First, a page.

Kodak, which once considered itself the Bell Labs of chemistry, has embraced the digital world and the researchers who understand it.

    Thursday, May 01, 2008

    What happed to feminism?

    Back in the '60s, a lot of us really believed that women would control their lives and their sexual power would work for the positive as feminism spread around the world.

    Well, what happened? Women spend their lives, their youth and their family's fortunes on weddings, showers, proms, cruises and other fripperies that end up meaning nothing as everything falls apart a few years later. Nothing matters but the image and the dreams of a 'princess land' that's unobtainable. Many women have no control over their lives at all, and examples abound, from Britney to Paris to, now, Miley.

    Doug Thompson has some choice words about parents who ask him to photograph their young daughters in sexual images for the chance for 'fame and fortune': What are these parents thinking?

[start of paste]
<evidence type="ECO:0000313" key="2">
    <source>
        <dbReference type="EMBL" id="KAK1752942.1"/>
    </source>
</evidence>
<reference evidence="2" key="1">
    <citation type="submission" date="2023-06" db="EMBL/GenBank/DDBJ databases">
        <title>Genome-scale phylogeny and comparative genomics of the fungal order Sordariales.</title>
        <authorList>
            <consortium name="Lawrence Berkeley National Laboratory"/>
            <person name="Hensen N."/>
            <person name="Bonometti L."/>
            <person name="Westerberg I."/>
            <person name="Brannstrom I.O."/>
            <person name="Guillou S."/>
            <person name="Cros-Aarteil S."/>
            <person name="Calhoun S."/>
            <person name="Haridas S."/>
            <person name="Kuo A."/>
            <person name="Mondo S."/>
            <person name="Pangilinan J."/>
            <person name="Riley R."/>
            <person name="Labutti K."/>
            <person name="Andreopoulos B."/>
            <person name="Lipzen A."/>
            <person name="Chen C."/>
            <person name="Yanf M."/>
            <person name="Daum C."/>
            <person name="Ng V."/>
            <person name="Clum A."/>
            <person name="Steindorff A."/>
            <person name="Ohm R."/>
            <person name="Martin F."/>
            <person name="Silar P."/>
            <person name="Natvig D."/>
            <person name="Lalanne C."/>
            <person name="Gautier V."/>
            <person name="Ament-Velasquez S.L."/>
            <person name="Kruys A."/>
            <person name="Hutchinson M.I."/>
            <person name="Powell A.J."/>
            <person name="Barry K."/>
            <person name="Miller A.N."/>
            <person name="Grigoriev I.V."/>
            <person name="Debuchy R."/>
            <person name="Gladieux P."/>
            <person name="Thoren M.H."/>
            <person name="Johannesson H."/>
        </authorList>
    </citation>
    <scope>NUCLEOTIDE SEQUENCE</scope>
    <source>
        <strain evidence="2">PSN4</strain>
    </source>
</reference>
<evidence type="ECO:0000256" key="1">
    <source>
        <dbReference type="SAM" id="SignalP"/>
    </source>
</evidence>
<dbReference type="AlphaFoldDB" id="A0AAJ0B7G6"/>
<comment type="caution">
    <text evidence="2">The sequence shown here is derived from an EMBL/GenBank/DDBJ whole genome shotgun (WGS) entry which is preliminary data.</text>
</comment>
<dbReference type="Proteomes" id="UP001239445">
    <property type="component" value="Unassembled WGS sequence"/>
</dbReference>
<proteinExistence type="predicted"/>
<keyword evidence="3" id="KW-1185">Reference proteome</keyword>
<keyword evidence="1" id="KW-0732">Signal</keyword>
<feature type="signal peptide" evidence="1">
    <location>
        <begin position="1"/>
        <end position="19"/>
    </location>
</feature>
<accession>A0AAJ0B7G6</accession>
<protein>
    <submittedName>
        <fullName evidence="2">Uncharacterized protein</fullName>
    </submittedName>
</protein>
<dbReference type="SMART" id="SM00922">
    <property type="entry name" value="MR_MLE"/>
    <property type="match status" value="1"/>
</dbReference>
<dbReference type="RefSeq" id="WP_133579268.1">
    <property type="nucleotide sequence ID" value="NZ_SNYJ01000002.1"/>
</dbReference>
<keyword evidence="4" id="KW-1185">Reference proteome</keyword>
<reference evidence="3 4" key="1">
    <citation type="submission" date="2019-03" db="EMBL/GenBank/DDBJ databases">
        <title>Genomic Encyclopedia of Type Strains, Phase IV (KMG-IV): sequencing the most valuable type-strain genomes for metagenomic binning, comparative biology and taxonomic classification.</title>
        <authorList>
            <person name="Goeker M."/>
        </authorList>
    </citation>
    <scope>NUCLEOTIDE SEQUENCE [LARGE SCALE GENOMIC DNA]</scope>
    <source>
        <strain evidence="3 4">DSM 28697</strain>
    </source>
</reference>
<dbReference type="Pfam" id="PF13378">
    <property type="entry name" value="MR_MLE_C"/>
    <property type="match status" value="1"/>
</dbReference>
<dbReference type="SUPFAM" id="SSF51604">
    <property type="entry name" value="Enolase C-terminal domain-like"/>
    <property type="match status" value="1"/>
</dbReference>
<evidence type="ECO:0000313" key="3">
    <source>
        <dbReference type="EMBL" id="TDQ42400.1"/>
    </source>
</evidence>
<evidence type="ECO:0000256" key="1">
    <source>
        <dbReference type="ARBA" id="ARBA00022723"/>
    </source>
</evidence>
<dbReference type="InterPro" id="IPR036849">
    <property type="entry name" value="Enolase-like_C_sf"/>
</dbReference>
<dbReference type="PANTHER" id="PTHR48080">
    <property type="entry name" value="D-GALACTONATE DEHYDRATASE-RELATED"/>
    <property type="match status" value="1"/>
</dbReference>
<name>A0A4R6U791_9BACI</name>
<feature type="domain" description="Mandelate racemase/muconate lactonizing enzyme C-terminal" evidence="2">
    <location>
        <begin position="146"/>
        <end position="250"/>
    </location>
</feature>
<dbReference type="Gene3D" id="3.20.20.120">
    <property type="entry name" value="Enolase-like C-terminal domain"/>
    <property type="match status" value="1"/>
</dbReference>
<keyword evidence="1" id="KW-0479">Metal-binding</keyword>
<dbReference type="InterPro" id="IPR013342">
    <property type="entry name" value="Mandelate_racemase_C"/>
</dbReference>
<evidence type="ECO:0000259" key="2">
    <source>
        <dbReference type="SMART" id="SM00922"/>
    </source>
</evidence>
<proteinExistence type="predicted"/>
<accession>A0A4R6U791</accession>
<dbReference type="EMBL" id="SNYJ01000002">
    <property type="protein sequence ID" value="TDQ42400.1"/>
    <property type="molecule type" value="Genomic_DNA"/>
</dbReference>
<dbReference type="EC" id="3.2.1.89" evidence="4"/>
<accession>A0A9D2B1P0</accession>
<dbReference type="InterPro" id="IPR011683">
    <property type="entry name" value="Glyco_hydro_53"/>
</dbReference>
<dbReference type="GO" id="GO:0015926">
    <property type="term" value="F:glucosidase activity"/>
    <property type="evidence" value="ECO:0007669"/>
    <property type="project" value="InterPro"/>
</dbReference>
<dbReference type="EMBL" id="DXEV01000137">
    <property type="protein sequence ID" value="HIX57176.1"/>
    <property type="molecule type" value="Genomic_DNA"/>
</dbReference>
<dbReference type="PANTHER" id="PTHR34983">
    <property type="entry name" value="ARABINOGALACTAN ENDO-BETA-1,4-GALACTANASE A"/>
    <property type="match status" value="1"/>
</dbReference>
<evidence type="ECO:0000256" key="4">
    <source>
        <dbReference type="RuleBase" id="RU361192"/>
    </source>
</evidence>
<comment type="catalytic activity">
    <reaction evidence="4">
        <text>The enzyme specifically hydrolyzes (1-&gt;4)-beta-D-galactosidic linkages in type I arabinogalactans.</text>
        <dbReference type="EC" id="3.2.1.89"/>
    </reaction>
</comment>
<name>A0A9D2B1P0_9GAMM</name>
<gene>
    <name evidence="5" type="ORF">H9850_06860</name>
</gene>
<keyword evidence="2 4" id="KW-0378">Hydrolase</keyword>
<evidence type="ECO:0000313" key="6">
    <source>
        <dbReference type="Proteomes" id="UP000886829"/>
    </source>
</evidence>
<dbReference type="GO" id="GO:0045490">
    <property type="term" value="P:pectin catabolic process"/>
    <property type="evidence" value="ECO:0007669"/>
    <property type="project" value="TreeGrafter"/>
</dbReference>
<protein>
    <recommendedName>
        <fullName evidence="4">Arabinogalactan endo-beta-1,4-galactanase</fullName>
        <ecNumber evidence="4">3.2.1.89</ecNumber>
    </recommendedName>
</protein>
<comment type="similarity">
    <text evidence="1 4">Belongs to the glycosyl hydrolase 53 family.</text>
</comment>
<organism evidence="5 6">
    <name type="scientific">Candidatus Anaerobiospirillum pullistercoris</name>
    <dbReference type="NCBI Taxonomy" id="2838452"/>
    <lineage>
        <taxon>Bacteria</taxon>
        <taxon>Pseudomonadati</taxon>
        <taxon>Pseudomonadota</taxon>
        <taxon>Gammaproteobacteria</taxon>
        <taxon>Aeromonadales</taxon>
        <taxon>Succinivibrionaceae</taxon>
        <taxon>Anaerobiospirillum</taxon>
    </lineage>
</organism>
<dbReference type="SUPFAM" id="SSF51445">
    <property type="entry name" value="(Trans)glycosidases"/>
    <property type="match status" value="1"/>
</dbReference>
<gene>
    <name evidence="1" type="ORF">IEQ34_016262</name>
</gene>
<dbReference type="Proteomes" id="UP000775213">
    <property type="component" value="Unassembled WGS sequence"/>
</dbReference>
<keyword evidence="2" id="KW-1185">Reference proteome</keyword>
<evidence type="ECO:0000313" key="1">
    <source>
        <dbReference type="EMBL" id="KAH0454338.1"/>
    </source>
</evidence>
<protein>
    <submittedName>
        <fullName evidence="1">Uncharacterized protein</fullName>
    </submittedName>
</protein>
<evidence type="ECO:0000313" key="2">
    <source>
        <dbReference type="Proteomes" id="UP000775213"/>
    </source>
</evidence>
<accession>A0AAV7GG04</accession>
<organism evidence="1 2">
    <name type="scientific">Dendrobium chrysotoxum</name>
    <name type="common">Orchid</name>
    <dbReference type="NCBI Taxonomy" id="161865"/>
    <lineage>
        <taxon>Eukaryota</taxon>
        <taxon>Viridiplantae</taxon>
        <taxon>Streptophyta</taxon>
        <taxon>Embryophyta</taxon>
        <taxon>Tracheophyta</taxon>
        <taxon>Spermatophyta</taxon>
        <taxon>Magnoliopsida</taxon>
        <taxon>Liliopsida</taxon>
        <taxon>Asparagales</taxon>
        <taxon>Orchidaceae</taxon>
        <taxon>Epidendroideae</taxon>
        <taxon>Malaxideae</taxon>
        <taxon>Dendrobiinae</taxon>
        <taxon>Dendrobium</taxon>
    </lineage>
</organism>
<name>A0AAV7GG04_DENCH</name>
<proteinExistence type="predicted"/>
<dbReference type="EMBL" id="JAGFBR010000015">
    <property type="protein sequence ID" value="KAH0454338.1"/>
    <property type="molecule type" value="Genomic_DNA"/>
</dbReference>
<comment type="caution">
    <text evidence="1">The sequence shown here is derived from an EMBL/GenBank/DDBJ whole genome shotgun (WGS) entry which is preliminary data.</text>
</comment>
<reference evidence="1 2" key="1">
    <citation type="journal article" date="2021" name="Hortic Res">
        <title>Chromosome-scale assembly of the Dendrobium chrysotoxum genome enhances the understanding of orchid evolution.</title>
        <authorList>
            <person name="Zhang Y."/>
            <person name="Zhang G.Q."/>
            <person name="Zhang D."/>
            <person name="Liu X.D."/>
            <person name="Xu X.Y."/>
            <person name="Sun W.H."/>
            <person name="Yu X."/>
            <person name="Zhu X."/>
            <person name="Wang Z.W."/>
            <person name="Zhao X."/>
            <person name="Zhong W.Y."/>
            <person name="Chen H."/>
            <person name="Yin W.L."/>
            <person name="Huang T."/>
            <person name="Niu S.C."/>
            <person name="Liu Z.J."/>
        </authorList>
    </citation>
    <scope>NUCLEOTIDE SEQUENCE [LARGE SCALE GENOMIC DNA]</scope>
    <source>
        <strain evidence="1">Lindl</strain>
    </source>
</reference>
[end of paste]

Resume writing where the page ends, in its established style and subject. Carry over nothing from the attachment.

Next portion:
Just in today's news from Florida, a school teacher loses her job because it was so easy to make money wearing a bikini on a sleazy fishing boat to titillate rich 'sportsmen'. (Via Daily Pulp.)

    And the 'DC Madam' commits suicide after being convicted in a case that lets her rich, powerful patrons continue in their licentious ways.

    Thompson quotes from a new book on this phenomenon, Girls Gone Skank:
    Instead of advancing women's social and professional empowerment, popular culture trends appear to be backsliding into the blatant sexual exploitation of women and girls at younger and younger ages.